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What Is Sponsorship Activation?

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  • Written By: Terry Masters
  • Edited By: Allegra J. Lingo
  • Last Modified Date: 20 November 2016
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Sponsorship activation is a marketing term used to indicate a corporate sponsor’s intention to independently promote and advertise its sponsorship of a marketing opportunity. All costs associated with this promotion are absorbed by the corporation, and are above and beyond the amount of money allocated to the sponsorship itself. The corporation takes on the responsibility of creating awareness, or activation, in the public eye.

Corporations pursue sponsorship opportunities to enable their corporate name, products, and services to reap benefits by affiliating with a popular individual, event, product, or cause. The theory is that public goodwill and the desire to emulate the habits of famous people will lead to increased sales. Although the perception is often that the corporation wants to provide support, in reality the expectation is that the sponsorship investment will generate tangible benefits that can be measured.

The only way a sponsorship can benefit a corporation’s bottom line is if people know about it. Public awareness is essential, but is typically handled by the organizers of the sponsored opportunity. Most sponsorship agreements will contain a clause that specifically requires the organizers of the sponsorship to use every means at their disposal to promote the corporation’s involvement. Lack of adequate promotion can be grounds for the corporation to pull its support and will affect renewal if the opportunity reoccurs on an annual basis.

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Certain sponsorship opportunities have special value to a corporation’s goals and objectives. The corporation might need to shore up its goodwill in a particular community or combat negative publicity regarding one of its products. In such instances, the corporation might take charge of sponsorship activation and use additional resources to make sure the affiliation gets the widest possible publicity. Return on investment is proactively managed on both sides of the relationship, relieving some of the burden from the organizers of the sponsorship opportunity.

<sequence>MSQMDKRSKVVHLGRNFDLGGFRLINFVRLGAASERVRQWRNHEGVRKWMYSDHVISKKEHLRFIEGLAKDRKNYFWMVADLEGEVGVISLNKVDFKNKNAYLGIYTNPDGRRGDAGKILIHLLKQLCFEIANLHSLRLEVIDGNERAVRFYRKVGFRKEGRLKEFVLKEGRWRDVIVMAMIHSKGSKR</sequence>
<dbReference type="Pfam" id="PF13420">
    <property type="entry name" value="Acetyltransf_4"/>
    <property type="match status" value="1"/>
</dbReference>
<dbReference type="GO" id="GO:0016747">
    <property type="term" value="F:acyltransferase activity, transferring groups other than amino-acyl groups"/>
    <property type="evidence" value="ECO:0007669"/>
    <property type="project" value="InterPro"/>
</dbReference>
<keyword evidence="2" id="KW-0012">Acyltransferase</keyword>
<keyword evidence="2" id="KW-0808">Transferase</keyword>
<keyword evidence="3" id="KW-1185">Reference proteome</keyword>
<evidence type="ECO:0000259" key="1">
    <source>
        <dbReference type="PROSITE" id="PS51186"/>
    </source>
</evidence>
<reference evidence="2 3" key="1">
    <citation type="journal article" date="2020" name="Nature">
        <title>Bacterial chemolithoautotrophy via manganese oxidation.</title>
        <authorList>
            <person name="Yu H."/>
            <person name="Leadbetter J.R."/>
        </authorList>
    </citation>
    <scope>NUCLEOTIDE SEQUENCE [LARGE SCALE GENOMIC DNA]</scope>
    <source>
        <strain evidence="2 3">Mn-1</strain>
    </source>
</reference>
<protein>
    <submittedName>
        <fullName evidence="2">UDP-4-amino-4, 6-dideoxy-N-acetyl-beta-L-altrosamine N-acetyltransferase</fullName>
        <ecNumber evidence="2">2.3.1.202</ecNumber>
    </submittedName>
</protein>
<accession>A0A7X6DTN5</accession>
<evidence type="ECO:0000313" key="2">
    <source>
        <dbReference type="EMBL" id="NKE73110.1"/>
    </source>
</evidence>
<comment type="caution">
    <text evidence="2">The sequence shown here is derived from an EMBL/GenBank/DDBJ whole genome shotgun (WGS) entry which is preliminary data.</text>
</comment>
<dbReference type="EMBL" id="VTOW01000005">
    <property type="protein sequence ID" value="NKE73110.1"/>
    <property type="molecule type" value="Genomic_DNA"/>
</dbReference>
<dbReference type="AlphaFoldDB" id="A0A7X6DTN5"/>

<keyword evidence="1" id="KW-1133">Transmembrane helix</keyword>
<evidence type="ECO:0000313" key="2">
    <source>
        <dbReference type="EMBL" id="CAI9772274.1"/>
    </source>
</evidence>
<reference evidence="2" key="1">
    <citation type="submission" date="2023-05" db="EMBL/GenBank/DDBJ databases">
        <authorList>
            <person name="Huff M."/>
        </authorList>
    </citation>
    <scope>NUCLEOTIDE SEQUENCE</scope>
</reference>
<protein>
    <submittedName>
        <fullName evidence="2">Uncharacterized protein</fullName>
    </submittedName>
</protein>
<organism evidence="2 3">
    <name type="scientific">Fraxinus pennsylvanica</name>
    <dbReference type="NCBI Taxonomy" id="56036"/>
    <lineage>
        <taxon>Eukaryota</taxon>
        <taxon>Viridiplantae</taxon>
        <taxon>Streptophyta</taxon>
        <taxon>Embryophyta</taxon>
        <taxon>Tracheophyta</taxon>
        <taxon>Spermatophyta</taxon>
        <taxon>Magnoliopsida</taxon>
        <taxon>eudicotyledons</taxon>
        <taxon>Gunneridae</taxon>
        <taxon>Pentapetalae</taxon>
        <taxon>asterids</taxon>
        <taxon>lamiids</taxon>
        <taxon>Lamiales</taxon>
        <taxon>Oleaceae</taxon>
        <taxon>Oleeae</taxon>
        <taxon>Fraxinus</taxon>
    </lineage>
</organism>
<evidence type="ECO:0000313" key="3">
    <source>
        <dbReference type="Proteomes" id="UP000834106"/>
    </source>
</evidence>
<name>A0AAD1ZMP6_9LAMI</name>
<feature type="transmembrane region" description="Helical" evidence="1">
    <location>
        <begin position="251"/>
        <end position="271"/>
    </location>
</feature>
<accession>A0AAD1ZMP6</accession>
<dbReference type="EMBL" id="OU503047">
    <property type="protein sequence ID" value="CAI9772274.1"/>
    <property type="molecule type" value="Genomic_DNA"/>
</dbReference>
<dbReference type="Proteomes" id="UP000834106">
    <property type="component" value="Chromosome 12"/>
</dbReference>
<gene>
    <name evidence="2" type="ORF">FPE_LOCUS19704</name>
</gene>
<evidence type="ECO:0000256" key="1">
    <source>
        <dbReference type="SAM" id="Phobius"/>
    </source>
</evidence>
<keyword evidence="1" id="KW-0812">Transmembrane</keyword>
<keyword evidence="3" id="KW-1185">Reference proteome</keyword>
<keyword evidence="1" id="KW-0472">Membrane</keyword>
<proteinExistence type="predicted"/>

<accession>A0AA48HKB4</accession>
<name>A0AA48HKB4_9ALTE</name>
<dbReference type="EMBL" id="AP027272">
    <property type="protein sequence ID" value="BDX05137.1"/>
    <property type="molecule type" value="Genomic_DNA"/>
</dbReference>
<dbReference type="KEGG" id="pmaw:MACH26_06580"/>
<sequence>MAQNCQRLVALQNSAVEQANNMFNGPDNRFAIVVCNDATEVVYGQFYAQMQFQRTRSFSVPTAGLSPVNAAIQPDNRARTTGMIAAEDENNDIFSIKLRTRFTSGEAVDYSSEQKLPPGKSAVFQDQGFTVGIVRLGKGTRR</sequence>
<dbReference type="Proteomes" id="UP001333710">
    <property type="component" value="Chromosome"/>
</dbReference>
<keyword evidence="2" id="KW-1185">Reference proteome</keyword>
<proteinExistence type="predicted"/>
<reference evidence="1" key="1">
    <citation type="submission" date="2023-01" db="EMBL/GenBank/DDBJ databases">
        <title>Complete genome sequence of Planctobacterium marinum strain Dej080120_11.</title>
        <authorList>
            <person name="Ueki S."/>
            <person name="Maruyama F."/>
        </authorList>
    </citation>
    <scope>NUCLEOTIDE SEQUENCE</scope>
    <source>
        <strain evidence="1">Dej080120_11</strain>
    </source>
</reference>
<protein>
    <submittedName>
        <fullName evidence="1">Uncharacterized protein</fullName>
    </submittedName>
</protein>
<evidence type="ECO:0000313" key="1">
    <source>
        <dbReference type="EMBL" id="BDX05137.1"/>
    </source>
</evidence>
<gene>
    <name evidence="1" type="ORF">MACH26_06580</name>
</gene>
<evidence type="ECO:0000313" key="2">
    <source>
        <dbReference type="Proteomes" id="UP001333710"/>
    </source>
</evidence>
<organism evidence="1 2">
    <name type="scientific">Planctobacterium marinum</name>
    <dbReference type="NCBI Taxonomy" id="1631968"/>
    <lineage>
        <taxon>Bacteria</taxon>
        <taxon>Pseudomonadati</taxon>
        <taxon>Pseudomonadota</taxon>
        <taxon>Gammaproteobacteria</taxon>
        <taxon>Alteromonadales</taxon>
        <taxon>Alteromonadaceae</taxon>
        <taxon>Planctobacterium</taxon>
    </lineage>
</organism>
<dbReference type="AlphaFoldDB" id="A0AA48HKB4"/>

Sponsorships are negotiated agreements regarding an exchange of value. Part of the negotiation can include sponsorship activation if the negotiator is savvy about the inner workings of a corporate budget. In major corporations, the money used for sponsorship activation typically comes out of the advertising budget, which is in a different budget category than sponsorship. If the sponsorship opportunity has particular value to a corporation, it is possible to include activation as an added obligation without affecting the bottom line amount of the sponsorship, particularly if it is the end of the year and the corporation has excess advertising money to spend. In this way, the opportunity gets additional advertising at no cost.

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MrsPramm
Post 3

@irontoenail - I don't really put that much thought into it. I think it works better for companies like fast food places that do sports sponsorships and manage to get the kids to think of them as a great place that helped them out.

I don't think most adults are that swayed either way, at least, not in the long term. But kids will remember and love the company for it.

irontoenail
Post 2

@KoiwiGal - It makes a big difference to me though and I try to teach my kids the same. Look at the whole company, not just the product that's in front of you.

Most of the time, I find that companies which have a lot of corporate sponsorship packages going on are also very trustworthy companies (although not always) who I'm happy to buy from.

But if I'm faced with two companies who are roughly the same in all other ways and I know one of them contributes to, say, the World Wildlife Fund, I'll buy from them instead of their competitor.

KoiwiGal
Post 1

I've definitely filled out surveys from companies where they've been trying to find out whether or not their sponsoring different events or charities have made a difference to the way I perceive them.

And honestly, it doesn't really make that much difference to me, most of the time. I make all my buying choices based around whether I like something, whether I think it will be good for me and which is the cheapest choice, rather than buying according to brand loyalty.

I do think that companies should have event sponsorship because it's the right thing to do, but honestly it doesn't make much difference to what I buy.

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